The original game of Pedro, which developed in the Nineteenth century from Auction Pitch, did not have partnerships (so from four to seven could play). It also did not use the "off-suit" pedro or have a second deal. There was only one round of bidding. In keeping with the game's descent from All Fours, the ace of trumps was called "high", the two was called "low", and the ten was called "game". The nine of trumps, called "sancho", was worth nine points.

A variant called Dom Pedro or Snoozer counted the three of trumps as three points and used the joker, called the snoozer, which ranked as the lowest trump and counted fifteen points.

The modern games described above are based on a variant called Cinch, Double Pedro, or High Five, which arose in Denver, Colorado around 1885. Cinch was usually played in partnerships and included the second pedro (called "left pedro") and the second deal (the dealer's part of which was called "robbing the pack"). The joker was not used and the nine and three did not count. The name came from the necessity for the third player to each trick to "cinch" it, that is, play a trump higher than the five (unless one had already been played to the trick) so the fourth player could not make a pedro.

Around 1900, Cinch, Whist, and Euchre were the most popular card games for serious players, though auction bridge (introduced in 1904) replaced them. As of 1956, Cinch was still considered "one of the top-ranking games of skill". It had bidding conventions for the first bidder to give information to his or her partner, such as: with a pedro, bid 5; with an ace and three or four cards in the same suit, bid 6; with an ace-king, bid 7 (Morehead, Frey, and Mott-Smith 1956).


Most variations involve differences in the point assignments.

California Pedro

Rank A K Q J 10 9 8 7 6 5 Off-5 4 3 2
Value 1 - 3 1 - 5 5 - 1

The players are each dealt 9 cards, after which bidding begins to the right of the dealer with the lowest possible bid being 6. If a player does not wish to bid, they "pass" the bid onto the next player. Once the bidding comes back around to the dealer, the highest bid gets to call the suit. If a team does not make their bid their point total is negatively affected by the bid amount. Once the suit has been called, players discard all non-suited cards (except the other five, or pedro, of the same color), then they are dealt the amount needed to reach 6. Once the deal comes back around to the dealer, the dealer then sorts through the remaining deck and picks out the cards he needs to bring their hand up to 6. If there are more than 6 suited cards remaining in the deck, the dealer can take all of them. In order to win the game a team must have 52 or more points as well as claim and make the bid.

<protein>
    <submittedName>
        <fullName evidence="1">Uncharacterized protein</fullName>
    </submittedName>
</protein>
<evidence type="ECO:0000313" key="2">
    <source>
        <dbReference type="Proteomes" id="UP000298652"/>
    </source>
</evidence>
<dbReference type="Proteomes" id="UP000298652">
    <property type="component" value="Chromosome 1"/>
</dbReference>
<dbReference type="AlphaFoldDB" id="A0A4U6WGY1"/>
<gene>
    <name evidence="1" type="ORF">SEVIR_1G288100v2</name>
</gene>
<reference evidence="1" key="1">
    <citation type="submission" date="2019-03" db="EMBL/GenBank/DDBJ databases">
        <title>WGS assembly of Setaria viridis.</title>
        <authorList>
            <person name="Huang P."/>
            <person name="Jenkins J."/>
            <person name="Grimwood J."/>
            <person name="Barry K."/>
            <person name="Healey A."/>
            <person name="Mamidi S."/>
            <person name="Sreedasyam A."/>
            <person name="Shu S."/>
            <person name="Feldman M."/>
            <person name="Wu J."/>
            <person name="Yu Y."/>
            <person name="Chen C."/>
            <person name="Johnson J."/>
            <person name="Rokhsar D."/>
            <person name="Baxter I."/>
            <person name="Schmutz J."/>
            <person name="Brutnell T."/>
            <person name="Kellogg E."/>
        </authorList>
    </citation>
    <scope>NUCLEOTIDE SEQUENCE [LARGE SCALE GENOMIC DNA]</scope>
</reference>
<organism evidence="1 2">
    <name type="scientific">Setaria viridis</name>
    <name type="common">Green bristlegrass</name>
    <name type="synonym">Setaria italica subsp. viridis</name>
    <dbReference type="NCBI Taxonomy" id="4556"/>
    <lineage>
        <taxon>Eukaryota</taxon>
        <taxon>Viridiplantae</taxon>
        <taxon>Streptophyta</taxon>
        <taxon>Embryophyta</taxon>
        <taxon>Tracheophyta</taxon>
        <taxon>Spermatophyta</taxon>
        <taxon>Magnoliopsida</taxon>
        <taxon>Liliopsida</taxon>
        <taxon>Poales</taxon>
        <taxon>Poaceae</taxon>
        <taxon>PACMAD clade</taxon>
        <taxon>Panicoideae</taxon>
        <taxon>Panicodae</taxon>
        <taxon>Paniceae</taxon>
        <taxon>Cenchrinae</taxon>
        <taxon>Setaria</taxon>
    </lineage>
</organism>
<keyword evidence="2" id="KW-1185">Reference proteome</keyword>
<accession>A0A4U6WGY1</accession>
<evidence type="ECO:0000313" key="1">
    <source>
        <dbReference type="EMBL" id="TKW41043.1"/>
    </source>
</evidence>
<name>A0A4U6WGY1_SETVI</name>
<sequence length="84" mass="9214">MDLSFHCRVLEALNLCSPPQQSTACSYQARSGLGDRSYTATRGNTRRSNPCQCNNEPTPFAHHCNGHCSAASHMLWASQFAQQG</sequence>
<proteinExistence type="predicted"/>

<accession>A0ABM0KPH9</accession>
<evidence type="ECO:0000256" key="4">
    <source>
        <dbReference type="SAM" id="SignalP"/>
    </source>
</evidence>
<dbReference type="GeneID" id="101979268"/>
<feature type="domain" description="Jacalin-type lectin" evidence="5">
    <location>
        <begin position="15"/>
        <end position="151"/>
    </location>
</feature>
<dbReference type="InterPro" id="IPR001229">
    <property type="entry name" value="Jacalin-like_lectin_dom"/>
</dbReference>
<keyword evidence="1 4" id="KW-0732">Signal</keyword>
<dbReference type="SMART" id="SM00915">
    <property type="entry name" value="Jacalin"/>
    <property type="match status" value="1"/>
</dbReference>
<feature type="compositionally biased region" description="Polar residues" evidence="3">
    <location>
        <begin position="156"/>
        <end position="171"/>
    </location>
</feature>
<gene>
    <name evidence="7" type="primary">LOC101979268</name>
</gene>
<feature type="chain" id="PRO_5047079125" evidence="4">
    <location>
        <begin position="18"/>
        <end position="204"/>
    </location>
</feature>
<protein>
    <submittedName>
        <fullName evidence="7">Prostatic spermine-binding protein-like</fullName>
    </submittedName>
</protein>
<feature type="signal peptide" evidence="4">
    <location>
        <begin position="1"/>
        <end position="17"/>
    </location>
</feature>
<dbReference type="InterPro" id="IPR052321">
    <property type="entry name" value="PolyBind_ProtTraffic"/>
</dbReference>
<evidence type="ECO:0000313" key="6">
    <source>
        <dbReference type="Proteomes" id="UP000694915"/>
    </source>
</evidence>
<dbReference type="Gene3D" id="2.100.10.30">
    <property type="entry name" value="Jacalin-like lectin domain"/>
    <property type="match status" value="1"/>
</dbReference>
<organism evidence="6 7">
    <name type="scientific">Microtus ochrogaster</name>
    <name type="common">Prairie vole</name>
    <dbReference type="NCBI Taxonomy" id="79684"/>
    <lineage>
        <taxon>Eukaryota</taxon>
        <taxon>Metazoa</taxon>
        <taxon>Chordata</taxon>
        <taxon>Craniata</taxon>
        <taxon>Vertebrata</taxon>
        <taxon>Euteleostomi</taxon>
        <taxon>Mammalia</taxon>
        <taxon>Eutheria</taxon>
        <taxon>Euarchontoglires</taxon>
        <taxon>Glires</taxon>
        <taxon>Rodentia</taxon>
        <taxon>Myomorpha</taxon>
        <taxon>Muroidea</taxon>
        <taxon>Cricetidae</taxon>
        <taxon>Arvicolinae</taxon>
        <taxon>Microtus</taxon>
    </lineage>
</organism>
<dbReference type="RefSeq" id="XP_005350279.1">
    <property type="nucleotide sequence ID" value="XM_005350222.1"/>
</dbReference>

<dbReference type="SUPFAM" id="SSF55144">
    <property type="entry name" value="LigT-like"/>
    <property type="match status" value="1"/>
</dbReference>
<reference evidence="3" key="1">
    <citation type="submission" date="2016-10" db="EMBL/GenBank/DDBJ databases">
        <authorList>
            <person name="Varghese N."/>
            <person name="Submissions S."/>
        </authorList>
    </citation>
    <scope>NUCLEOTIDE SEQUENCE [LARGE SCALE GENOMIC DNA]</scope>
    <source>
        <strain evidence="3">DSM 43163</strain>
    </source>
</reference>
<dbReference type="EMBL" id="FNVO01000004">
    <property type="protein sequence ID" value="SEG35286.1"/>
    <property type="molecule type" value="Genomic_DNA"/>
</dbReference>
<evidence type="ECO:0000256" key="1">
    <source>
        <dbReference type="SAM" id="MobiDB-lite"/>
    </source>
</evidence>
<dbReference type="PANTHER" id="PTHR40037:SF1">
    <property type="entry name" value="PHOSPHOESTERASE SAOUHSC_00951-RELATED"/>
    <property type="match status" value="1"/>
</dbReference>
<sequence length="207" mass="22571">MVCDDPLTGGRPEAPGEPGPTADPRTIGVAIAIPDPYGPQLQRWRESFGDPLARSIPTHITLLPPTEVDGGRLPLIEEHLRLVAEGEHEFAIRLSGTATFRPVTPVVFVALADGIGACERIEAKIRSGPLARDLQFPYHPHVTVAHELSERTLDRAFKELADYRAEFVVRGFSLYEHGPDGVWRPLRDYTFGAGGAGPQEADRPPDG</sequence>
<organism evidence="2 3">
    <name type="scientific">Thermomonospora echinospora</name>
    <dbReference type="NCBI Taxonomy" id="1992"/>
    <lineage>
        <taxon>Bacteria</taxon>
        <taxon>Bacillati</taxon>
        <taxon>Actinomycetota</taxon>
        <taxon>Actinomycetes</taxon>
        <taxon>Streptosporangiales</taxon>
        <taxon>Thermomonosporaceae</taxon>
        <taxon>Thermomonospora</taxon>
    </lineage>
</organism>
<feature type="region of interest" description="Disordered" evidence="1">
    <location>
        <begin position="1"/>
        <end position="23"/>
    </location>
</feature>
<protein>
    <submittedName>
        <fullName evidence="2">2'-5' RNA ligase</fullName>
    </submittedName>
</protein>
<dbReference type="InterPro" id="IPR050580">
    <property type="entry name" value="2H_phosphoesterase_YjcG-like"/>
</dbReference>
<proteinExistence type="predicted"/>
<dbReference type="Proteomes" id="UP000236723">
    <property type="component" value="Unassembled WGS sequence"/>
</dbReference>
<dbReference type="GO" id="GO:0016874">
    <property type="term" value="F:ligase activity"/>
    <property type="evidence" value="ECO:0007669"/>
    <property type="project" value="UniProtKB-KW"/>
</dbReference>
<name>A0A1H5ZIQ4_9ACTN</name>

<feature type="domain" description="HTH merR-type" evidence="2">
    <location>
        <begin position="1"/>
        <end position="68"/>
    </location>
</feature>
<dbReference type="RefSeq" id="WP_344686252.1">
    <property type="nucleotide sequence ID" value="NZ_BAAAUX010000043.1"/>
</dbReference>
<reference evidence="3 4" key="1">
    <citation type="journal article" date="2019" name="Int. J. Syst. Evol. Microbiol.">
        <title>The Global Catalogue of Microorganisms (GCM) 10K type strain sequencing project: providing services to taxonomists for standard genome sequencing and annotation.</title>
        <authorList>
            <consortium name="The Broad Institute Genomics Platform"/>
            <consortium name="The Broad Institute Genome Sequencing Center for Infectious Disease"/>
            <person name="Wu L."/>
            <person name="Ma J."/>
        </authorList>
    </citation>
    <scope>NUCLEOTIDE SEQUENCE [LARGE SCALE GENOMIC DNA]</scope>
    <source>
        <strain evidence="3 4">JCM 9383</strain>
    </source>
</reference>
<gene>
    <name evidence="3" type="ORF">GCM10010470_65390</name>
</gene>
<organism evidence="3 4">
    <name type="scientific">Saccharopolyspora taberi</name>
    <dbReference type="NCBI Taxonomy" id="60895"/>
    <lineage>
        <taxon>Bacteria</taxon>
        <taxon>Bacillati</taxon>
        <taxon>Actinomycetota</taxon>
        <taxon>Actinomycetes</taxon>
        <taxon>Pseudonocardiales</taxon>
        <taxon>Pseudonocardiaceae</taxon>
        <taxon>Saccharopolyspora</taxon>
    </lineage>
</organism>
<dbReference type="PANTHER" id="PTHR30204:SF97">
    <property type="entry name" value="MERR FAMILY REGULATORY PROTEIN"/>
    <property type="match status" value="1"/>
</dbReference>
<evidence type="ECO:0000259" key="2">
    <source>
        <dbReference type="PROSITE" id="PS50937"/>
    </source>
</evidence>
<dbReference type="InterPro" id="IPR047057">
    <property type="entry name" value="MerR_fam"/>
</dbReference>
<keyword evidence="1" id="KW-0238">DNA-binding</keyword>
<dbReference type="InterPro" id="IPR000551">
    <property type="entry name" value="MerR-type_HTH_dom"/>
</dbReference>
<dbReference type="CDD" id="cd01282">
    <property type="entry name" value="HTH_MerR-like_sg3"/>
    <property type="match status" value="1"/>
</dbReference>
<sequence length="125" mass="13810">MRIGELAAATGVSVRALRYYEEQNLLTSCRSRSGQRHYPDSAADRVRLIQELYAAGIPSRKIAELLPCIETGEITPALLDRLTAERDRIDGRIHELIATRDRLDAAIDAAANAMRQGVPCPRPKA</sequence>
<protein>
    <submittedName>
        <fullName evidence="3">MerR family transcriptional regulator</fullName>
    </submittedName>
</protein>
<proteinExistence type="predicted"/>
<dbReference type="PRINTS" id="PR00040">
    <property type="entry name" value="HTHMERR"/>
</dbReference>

Also unique to California Pedro is that when a player bids 16 and makes the bid that total is doubled to equal 32 as a bonus, because it is so rare. One unofficial rule of California Pedro is no "table talk". In other words, no player is allowed to make subtle hints of his/her hand to their respective teammate in relation to their bid or potential play. There is no official penalty for "table talk" and it is loosely enforced at best.

California Pedro can be enjoyed with wine, excessive arguing, and stubborn yet very strategic play. This variation is extremely popular in a certain part of Jackson, CA.

Five-Handed Pedro

Five-Handed Pedro is a variation whereby five people can play the game at once, with no dedicated partners. The game begins with the dealer dealing all but two cards in a clockwise fashion to each of the five players, for a total of ten cards each. The remaining two cards are set aside until later. Bidding commences from the dealer's left, with bids ranging from 6-16 points. The player who wins the bid is immediately given the two remaining deck cards, and must then call a trump suit. Players then discard, retaining all trump cards and any number of distrump cards necessary to arrive at a total of six cards in their hand. In the event a player has more than six trump, he or she retains all of his trump, playing the lowest non-point cards (3, 4, 6, etc.) concurrently with each hand until the extras are gone.

After the discard, the winning bidder places his lead card in the center of the table, and asks for another card not in his hand. The player who holds this card throws it into the center of the table, and these two are partners until the next deal, as are the remaining three players partners. Play then continues as in traditional Pedro, with the caller and partner needing to win enough points to equal their bet. Failure to do so results in a loss of points equal to the bet, regardless of any points earned during the hand.

Play continues until one player reaches 104 points.

One Canadian Variation

Rank A K Q J 10 9 8 7 6 5 Off-5 4 3 2
Value 1 25 - 1 1 9 - 5 5 - 1

Isle Madame Variation

In Isle Madame and surrounding areas on Cape Breton Island, (Province of Nova Scotia, Canada) the game is called Pede and is played in both French and English.

The point system is as follows:

Rank A K Q J 10 9 8 7 6 5 Off-5 4 3 2
Value 1 25 - 1 1 - 5 5 - 1

Total of 39 points.

The Isle Madame version is generally played with the following variations:

Tennessee Variation

In central Tennessee, the game is played as described above with a few variations in point cards, trump cards, and scoring.

Rank A K Q J Off-J Joker Off-Joker 10 9 8 7 6 5 Off-5 4 3 2